James G. Gimpel is Associate Professor of Government, University of Maryland.
One of the largest internal migrations in U.S. history, the great white migration left its mark on virtually every family in every southern upland and flatland town. In this extraordinary record of ordinary lives, dozens of white southern migrants describe their experiences in the northern "wilderness" and their eradicable attachments to family and community in the South.
Southern out-migration drew millions of southern workers to the steel mills, automobile factories, and even agricultural fields and orchards of Ohio, Indiana, Michigan, and Illinois. Through vivid oral histories, Chad Berry explores the conflict between migrants' economic success and their "spiritual exile" in the North. He documents the tension between factory owners who welcomed cheap, naive southern laborers and local "native" workers who greeted migrants with suspicion and hostility. He examines the phenomenon of "shuttle migration," in which migrants came north to work during the winter and returned home to plant spring crops on their southern farms. He also explores the impact of southern traditions--especially the southern evangelical church and "hillbilly" music--brought north by migrants.
Berry argues that in spite of being scorned by Midwesterners for violence, fecundity, intoxication, laziness, and squalor, the vast majority of southern whites who moved to the Midwest found the economic prosperity they were seeking. By allowing southern migrants to assess their own experiences and tell their own stories, Southern Migrants, Northern Exiles refutes persistent stereotypes about migrants' clannishness, life-style, work ethic, and success in the North.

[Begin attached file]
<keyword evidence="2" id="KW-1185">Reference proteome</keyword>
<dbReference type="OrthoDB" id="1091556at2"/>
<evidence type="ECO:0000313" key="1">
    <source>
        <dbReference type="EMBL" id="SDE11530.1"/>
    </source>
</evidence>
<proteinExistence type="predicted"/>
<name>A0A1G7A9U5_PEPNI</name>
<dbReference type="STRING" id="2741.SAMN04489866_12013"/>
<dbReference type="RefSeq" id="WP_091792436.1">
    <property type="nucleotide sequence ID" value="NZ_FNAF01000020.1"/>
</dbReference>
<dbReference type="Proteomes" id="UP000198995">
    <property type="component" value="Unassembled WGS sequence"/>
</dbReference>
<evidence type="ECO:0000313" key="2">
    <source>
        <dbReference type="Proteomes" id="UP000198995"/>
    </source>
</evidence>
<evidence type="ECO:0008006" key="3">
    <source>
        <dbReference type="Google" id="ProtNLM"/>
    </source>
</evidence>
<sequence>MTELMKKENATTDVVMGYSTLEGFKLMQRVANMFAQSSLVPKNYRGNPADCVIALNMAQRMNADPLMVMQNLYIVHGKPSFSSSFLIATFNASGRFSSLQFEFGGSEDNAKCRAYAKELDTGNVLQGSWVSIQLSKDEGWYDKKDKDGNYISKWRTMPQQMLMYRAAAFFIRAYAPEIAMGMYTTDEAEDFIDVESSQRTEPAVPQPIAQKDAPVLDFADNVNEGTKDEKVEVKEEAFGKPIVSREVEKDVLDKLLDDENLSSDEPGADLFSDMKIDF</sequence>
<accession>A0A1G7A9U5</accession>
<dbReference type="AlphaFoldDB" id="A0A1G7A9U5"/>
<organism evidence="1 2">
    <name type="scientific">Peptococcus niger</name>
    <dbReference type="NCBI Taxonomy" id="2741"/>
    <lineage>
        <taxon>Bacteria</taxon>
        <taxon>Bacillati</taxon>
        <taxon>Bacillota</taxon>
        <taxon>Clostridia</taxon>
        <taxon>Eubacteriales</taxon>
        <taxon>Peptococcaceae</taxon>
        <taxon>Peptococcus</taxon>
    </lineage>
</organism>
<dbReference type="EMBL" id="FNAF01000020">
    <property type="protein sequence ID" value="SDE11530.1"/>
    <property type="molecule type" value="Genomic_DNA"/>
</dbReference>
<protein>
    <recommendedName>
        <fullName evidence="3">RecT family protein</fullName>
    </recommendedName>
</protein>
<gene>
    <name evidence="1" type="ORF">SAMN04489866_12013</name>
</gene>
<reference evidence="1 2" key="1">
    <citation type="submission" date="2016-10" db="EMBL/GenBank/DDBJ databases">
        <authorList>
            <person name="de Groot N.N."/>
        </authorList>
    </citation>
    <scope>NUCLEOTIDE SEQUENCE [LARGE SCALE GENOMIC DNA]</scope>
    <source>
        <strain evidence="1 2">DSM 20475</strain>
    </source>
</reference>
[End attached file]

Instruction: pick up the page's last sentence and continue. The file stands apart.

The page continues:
In the aftermath of the Civil War, thousands of former slaves made their way from the South to the Kansas plains. Called “Exodusters,” they were searching for their own promised land. Bryan Jack now tells the story of this American exodus as it played out in St. Louis, a key stop in the journey west.
Many of the Exodusters landed on the St. Louis levee destitute, appearing more as refugees than as homesteaders, and city officials refused aid for fear of encouraging more migrants. To the stranded Exodusters, St. Louis became a barrier as formidable as the Red Sea, and Jack tells how the city’s African American community organized relief in response to this crisis and provided the migrants with funds to continue their journey.